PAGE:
December 17, 2002

'A Mere Pittance'

After union rally, dismay over deal

By Michael J. Woods, Mae M. Cheng and Dan Janison STAFF WRITERS

Transit workers invigorated by a solidarity march across the Brooklyn Bridge to City Hall were disappointed by the proposed contract agreement that would provide them with less than half the raise they originally demanded.

Thousands of demonstrators formed a procession along the bridge's pedestrian path to a rally outside City Hall after the sun set last night - and before the terms of the tentative deal reached by the TWU leadership were announced.

Some of the demonstrators, part of the 34,000-member Transport Workers Union Local 100, said the pact will be a hard sell.

"It's a mere pittance," said Dave Walter, 33, of Bensonhurst, a subway construction flagger since 1999. "I'm single. I couldn't afford to be married."

Union president Roger Toussaint told reporters he was confident union leaders would approve the contract. TWU members felt differently, especially the rank and file.

"The zero percent is going to be a rough sell," Peter Foley, 45, of the Bronx, said, referring to the first year of the contract.

Foley, who represents 2,200 employees in the signals and line equipment division, said he wanted to examine all the details before deciding on whether to support the contract. So far, Foley said, people in his division have been disappointed that demands for higher pay and more vacation carry-over days do not appear to have been met.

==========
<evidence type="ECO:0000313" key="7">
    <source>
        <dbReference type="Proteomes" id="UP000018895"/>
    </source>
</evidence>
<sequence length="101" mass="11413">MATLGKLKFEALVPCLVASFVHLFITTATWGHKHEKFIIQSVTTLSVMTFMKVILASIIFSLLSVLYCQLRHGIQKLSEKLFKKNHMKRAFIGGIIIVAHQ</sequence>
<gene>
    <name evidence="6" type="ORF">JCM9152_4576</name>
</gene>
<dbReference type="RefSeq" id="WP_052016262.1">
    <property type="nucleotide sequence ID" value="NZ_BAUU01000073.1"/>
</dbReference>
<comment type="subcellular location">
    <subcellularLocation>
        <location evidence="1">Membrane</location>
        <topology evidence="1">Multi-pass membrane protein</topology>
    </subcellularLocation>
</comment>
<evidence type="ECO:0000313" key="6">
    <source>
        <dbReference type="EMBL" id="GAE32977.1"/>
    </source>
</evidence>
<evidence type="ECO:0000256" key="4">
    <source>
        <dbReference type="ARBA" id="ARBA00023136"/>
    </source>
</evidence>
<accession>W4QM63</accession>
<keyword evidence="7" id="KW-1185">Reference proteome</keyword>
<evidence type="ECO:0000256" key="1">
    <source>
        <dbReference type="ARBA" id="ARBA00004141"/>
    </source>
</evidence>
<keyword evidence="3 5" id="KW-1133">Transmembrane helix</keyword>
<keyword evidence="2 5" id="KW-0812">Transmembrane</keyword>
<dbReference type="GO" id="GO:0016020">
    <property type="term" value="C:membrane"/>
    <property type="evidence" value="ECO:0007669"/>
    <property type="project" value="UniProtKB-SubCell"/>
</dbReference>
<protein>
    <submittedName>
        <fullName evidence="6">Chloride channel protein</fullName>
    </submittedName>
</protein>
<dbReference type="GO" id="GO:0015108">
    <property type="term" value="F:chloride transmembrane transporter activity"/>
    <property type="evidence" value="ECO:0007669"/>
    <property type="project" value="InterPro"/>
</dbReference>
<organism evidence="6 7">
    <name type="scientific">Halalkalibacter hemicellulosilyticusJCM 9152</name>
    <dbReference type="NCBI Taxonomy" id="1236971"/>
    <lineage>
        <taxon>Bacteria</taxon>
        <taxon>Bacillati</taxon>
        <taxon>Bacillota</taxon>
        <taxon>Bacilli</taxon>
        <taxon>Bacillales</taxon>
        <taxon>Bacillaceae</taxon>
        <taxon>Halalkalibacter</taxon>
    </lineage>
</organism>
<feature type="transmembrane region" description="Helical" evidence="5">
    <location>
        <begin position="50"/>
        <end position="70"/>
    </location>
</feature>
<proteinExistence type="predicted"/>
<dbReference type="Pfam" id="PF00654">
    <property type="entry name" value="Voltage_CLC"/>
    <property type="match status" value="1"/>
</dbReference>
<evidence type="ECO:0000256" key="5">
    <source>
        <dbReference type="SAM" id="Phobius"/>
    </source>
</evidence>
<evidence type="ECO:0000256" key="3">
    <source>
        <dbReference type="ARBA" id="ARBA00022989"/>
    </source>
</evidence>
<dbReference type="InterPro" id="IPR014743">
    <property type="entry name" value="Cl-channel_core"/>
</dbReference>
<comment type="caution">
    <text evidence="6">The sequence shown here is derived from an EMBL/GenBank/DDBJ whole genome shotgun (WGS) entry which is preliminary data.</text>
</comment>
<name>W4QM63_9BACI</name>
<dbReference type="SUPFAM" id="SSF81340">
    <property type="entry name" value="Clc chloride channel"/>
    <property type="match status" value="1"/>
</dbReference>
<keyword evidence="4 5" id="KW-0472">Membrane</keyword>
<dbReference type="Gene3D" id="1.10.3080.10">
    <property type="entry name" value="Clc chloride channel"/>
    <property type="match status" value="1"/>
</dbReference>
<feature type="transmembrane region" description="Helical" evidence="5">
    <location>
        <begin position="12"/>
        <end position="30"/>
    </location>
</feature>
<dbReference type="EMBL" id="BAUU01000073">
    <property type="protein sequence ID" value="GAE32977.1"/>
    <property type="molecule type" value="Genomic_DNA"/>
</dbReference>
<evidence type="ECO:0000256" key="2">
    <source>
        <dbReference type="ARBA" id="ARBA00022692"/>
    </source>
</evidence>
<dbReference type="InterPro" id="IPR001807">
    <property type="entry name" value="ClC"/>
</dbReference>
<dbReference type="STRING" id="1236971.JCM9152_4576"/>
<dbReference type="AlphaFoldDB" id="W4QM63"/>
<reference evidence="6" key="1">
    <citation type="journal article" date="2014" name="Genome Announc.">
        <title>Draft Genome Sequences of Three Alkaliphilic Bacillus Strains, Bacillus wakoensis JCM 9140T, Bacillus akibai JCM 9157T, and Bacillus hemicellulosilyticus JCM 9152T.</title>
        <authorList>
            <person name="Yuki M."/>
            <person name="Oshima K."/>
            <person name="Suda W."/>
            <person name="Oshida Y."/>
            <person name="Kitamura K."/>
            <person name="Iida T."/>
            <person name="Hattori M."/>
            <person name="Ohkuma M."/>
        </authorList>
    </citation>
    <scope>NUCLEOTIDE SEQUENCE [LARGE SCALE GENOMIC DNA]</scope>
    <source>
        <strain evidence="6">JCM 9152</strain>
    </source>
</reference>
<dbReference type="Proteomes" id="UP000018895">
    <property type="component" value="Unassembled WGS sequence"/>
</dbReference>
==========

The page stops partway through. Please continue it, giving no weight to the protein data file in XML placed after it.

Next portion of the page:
"I'm very much afraid that this is a signal to the employers of the city, to the rest of the working class of the city, that the way is backward, giving up gains of the past," said Eric Josephson, who is with the Maintenance of Way division.

Others offered a more practical take on the three-year contract agreement announced as the union rally concluded just after 7 p.m. The pact would give workers a $1,000 bonus in the first year in lieu of a raise and a 3 percent salary increase in each of the next two. The union had demanded an 8 percent raise in each of three years but dropped it to a 6 percent increase each year heading into around-the-clock weekend negotiations.

Union leaders were also able to garner non-monetary benefits such as a change in sick-leave rules and the establishment of a child care fund.

"We could always wish for more," said Greg Rowland, 63, of Flatbush, an ironworker and shop steward. "I'm glad we didn't go on strike. I'm glad we didn't inconvenience the citizens of New York."

"If the deal is done, it's done," Rowland said. "I'm glad we can put this aside and move on. Perhaps three years from now, the economy will be better and we can hope for a better contract."

Before the contract agreement was announced, the transit workers were joined by members of other unions from across the city in a show of solidarity.

Boxing promoter Don King also joined the representatives from the police, fire, teacher and taxi-driver unions to urge the transit workers on.

"It may be cold, but our hearts are on fire because we're fighting for what's right," said Pat Lynch, president of the Patrolmen's Benevolent Association.